Understanding the Adversary Proceeding

During your bankruptcy process, there may be times when you, your bankruptcy trustee, a certain creditor, or other parties intimately involved in your filing may need to file a formal complaint with the bankruptcy court called an adversary proceeding (sometimes referred to as an adversary hearing). 

The adversary proceeding is separate and distinct from the bankruptcy filing, but generally, a bankruptcy is not fully resolved until all adversary motions are settled. 

How to File an Adversary Motion

An adversary proceeding begins like any other lawsuit, with a formal motion filed with the court and served to the defendant.

The motion should contain all relevant facts and will ask the court to enter a judgment.

The defendant has a limited time to answer the suit, and if he or she does not in the allotted time, the court will enter a default judgment in favor of the suitor. 

Common Reasons for Filing an Adversary Motion

Although uncommon, debtors occasionally have reason to file for an adversary proceeding during the course of their bankruptcy.

One reason a debtor might ask for one is to get rid of student loan debt, but this is only granted in rare occasions (student loans are generally not dischargeable). Another reason individual debtors file for an adversary proceeding is to strip liens from piece of real property so it can be considered an unsecured debt.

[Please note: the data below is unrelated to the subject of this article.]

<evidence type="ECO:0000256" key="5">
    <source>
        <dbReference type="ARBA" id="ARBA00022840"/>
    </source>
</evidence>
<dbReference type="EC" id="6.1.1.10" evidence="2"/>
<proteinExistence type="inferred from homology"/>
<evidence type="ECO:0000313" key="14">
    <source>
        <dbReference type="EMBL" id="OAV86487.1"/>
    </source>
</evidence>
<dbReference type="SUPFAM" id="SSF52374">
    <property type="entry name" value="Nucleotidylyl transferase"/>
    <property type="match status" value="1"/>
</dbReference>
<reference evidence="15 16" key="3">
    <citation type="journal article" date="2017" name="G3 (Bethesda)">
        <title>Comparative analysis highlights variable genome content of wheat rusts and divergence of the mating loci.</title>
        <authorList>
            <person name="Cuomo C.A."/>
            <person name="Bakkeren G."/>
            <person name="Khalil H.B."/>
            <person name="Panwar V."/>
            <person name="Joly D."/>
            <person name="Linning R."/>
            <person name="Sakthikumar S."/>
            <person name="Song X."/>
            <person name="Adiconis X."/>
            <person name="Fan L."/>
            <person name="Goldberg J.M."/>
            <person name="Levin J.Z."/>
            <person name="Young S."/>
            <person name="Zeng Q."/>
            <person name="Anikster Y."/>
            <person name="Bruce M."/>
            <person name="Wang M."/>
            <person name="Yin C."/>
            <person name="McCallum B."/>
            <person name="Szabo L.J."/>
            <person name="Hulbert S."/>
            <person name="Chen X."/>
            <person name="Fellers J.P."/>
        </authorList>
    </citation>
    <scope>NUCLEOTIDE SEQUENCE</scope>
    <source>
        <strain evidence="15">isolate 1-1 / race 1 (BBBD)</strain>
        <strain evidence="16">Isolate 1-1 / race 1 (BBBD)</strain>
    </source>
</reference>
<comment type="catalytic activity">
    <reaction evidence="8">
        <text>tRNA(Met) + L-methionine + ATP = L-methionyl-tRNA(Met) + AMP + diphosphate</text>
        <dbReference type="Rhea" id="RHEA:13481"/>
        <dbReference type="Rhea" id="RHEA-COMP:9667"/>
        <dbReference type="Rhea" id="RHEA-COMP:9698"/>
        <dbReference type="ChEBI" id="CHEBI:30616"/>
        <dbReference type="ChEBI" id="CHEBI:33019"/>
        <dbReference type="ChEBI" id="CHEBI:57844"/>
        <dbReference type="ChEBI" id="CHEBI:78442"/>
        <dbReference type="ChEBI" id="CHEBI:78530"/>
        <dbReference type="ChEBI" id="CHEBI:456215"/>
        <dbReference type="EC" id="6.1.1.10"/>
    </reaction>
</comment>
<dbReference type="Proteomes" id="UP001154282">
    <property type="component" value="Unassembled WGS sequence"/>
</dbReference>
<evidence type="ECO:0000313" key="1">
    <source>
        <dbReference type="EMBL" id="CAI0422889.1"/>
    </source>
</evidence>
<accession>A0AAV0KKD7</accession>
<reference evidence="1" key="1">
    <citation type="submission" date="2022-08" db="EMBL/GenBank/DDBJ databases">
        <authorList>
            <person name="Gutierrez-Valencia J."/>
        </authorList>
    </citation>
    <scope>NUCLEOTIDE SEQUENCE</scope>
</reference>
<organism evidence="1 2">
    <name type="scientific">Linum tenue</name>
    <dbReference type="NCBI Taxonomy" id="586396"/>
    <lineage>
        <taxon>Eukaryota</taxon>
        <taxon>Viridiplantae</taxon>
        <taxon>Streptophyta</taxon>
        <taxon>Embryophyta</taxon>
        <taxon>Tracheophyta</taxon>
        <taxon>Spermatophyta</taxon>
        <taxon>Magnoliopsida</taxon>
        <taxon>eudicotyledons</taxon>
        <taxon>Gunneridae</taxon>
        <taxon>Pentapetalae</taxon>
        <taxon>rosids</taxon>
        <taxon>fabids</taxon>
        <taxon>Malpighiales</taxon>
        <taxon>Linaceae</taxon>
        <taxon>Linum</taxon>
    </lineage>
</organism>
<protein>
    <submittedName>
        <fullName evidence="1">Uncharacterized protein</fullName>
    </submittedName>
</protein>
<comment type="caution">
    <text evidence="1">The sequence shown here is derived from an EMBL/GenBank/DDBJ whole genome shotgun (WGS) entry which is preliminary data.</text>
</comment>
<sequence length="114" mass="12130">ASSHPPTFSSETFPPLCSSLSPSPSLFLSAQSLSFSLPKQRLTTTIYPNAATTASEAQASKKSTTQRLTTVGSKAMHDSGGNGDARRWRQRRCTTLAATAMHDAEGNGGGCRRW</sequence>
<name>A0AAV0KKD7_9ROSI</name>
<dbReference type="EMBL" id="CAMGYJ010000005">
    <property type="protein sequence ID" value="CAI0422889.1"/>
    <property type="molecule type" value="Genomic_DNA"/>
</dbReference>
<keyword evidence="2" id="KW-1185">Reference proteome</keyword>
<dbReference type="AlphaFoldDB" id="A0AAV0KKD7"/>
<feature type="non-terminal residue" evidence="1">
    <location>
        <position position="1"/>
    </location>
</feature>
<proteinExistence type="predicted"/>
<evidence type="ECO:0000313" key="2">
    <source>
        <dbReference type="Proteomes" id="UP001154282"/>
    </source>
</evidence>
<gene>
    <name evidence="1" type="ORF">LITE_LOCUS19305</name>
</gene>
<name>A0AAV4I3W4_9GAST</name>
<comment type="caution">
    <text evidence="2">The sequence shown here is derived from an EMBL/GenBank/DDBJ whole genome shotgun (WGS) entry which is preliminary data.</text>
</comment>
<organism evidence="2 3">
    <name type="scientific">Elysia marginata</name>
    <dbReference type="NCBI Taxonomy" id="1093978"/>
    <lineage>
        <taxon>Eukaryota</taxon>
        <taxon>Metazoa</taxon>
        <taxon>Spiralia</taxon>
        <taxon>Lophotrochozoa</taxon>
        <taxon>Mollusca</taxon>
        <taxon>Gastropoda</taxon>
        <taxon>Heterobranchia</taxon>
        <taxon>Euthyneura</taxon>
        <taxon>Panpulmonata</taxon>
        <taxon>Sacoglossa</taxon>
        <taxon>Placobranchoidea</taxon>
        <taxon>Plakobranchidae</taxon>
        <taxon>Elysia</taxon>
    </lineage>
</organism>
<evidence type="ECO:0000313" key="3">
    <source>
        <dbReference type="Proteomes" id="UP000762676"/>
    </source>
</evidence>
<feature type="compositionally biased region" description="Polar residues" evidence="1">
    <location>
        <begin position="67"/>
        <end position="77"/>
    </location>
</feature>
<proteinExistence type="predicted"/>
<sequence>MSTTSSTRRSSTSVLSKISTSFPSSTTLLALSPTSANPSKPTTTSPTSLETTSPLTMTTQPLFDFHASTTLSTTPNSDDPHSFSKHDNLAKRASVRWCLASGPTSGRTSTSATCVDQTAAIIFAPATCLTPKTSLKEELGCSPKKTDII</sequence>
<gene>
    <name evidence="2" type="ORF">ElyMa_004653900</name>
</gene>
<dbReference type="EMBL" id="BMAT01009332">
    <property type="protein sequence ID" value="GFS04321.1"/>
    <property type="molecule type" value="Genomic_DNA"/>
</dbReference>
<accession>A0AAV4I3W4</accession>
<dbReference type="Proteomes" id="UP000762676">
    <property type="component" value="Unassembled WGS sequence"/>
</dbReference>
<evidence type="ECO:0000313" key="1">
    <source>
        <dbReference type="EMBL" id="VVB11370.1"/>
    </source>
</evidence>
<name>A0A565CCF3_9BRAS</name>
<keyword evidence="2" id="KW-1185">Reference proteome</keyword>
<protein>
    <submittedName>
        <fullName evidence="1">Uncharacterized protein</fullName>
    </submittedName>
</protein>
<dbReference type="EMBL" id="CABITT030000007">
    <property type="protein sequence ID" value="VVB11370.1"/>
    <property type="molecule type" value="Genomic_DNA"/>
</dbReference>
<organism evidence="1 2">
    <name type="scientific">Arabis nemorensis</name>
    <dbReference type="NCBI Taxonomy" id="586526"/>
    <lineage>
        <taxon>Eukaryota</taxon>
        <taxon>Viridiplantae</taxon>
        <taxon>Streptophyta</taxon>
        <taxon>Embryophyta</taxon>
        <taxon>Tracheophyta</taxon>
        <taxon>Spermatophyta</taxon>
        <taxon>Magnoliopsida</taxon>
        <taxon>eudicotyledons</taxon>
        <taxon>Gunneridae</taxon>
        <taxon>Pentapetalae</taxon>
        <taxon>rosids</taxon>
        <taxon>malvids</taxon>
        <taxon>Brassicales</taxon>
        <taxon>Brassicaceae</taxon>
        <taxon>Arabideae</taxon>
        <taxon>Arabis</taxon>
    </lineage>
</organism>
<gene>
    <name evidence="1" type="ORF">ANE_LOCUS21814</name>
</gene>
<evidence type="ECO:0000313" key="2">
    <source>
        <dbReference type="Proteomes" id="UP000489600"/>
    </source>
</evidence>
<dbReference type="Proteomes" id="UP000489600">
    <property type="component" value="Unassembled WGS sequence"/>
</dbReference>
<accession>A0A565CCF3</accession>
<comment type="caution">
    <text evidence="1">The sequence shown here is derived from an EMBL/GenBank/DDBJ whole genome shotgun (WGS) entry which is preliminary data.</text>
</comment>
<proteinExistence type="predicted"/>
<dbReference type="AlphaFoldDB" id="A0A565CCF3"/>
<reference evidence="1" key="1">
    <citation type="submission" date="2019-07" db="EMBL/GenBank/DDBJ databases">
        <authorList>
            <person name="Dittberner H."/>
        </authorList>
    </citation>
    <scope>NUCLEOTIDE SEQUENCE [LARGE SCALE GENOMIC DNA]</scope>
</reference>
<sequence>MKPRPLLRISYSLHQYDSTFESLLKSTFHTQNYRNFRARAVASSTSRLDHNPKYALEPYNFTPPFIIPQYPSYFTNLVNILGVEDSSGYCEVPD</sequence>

This is only for Chapter 13 Bankruptcy filers, though, and requires certain conditions to be met. 

Still, it is more common for debtors to be defendants in adversary proceedings due to the following situations: 

  • Creditors might use an adversary proceeding to object to a debt being discharged because the debtor incurred a large amount of debt to one specific creditor shortly before filing and the debtor had no intentions of resolving the debt outside of bankruptcy. 
  • The trustee could file for an adversary hearing because he or she believes the filer lied on the filing forms by hiding assets or some other form of fraud
  • Filers could be filed suit against if they abuse the automatic stay, which is intended to provide immediate relief from most collection efforts when a bankruptcy is initiated. 

Final Thoughts

An adversary proceeding that has been filed against you while navigating Chapter 7 or Chapter 13 bankruptcy is an extra obstacle to your receiving a clean financial slate.

This obstacle requires the services of an experienced bankruptcy attorney who will get to know you and your situation well and fight for you in court.

Please get in touch with our firm today for a no-obligation consultation into your situation.